“I embarked on a social experiment: to set up my camera in plain sight and document how the world reacted to me.”
A few days ago a friend posted this link to Facebook. Immediately intrigued by the title- “Pictures of people who mock me”—I took the bait. Without skipping a beat, the subtitle’s phrase “I got my power back” brought a flood of questions to my brain: What power? Whose power? Where did it go? How did she get it back?
Haley Morris-Cafiero describes the premise of her photography project “Wait Watchers” as an attempt to capture the disdainful reactions that her appearance invokes in the general public. She sets up her tripod or cues her assistant and waits in crowded spaces until she captures the images she deems indicative of her social standing—the smirks, the sneers, the mocking gestures.
Upon reading the article, I began to understand what she might mean by this “power.” It was in the gaze. As she explained, “I feel like I am reversing the gaze back on them to reveal their gaze,” I thought of what Foucault had to say about this genre of gaze, as relayed by Susan Bordo: “There is no need for arms, physical violence, material constraints. Just a gaze. An inspecting gaze, a gaze which each individual under its weight will end by interiorizing to the point that he is his own overseer, each individual thus exercising this surveillance over, and against himself.” Morris-Cafiero was trying to capture these social weapons—though she insisted that she was in no way “interiorizing”—writing, “self-criticism is a waste of time.”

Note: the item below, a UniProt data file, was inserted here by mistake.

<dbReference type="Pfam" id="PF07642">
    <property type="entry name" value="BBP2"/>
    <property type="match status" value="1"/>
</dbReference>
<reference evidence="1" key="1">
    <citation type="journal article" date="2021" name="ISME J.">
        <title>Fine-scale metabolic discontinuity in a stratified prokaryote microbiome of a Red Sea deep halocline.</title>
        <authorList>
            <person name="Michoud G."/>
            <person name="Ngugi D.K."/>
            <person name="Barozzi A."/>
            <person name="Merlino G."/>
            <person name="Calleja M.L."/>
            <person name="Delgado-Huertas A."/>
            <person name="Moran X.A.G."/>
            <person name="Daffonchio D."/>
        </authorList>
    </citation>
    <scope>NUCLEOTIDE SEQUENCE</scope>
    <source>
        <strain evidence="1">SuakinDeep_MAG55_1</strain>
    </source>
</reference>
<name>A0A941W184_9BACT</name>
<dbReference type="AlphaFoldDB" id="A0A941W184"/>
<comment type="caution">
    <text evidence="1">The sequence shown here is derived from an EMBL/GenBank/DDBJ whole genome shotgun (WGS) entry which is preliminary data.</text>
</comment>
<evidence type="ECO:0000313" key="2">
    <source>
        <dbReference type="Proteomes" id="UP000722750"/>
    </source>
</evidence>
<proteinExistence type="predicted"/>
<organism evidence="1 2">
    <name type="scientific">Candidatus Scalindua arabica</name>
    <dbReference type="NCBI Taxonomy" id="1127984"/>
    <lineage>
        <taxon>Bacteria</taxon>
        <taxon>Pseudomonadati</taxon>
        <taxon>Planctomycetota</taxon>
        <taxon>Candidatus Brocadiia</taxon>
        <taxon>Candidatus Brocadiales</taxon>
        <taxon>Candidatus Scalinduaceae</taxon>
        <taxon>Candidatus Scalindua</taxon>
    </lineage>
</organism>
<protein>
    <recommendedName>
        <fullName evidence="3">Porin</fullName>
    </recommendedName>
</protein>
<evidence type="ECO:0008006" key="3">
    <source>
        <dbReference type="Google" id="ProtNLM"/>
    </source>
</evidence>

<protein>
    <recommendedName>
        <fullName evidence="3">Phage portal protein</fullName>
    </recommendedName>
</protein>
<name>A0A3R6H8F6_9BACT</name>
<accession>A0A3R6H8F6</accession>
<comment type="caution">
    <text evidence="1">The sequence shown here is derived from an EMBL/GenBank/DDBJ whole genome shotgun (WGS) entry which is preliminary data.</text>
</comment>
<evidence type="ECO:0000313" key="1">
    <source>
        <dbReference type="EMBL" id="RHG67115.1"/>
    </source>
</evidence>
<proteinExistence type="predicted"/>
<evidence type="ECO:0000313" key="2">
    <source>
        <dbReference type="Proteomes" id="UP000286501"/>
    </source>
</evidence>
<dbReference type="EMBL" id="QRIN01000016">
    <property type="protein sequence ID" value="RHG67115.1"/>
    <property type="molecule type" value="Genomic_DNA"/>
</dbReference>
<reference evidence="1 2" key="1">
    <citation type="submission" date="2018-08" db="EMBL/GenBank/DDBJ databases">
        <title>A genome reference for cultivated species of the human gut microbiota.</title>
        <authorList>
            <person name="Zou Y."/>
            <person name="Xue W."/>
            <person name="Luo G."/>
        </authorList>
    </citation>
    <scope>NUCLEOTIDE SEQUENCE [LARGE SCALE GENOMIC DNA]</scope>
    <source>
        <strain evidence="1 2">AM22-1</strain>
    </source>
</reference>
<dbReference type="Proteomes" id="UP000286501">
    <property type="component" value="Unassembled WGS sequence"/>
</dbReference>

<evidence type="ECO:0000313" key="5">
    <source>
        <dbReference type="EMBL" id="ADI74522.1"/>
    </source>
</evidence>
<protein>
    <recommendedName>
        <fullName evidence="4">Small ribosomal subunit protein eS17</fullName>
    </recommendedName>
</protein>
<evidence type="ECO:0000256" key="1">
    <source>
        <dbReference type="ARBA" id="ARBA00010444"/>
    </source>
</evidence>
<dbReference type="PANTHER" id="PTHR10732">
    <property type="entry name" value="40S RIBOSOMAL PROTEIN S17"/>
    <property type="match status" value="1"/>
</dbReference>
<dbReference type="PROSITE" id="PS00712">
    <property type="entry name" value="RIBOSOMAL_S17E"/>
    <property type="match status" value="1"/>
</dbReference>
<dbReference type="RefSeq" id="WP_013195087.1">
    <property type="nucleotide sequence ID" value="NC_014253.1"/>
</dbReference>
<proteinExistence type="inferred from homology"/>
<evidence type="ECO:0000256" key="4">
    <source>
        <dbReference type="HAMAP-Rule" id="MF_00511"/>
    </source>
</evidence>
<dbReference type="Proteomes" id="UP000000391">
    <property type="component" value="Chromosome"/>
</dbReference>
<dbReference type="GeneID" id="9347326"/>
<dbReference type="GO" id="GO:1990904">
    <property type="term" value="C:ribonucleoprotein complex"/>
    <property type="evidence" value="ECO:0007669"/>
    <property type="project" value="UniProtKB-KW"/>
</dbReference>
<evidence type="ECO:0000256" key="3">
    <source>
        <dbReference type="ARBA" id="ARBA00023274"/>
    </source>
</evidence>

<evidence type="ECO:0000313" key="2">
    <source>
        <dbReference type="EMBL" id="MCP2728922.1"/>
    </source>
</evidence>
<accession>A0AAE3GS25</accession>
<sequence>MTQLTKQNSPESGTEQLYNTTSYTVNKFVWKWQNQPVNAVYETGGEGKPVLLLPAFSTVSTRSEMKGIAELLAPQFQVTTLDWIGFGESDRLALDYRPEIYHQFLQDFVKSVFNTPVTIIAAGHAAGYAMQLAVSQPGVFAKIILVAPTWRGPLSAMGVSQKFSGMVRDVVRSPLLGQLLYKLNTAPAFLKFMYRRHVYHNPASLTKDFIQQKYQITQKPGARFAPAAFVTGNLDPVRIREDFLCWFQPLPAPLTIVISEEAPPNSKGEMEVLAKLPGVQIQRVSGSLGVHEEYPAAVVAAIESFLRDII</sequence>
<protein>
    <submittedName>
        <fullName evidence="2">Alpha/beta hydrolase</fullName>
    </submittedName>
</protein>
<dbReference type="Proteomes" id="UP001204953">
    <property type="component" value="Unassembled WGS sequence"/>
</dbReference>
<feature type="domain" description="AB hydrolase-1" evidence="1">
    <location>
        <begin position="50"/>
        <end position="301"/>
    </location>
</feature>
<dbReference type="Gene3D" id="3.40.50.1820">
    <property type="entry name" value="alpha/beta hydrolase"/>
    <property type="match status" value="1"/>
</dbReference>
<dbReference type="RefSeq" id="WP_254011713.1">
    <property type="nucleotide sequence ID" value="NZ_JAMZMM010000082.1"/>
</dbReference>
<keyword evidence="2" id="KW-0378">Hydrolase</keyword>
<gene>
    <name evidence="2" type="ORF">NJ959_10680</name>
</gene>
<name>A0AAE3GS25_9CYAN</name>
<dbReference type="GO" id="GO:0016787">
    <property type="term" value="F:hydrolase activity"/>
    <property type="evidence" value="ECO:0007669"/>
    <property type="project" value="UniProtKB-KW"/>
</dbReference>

Rather, she was in fact gaining power from the incidents. By this empowerment, I inferred, she meant the intellectual power she gained by drawing attention to the phenomenon and creating her art. This brought me to a further class connection: how would she see the relation between beauty’s power and intellectual power? Would she see the greater presence of one indicative of the lack of the other? This reminded me of our discussions of interview attire.
This was not the only question I had. Did the presence of the camera affect the strangers’ behavior? When she wrote, “Self-criticism is a waste of time. I look worse with tons of make up and products in my hair” was she not contradicting herself by criticizing her appearance after the use of beauty tools? Where does she really stand in relation to societal beauty norms, as a white woman of considerable economic class (as a college professor)? And most troubling to me, how could she draw conclusions from pieces of evidence as highly subjective as facial expressions and gestures? Perhaps she interpreted the passing glances, the distracted stares or looks that weren’t even directed at her with much more societal gravity than they really had.
What do you think of her project?
Haley Morris-Cafiero, “Pictures of people who mock me,” Salon, April 23, 2013.
Susan Bordo, Unbearable Weight (Berkeley and Los Angeles, California: University of California Press, 1959), 27.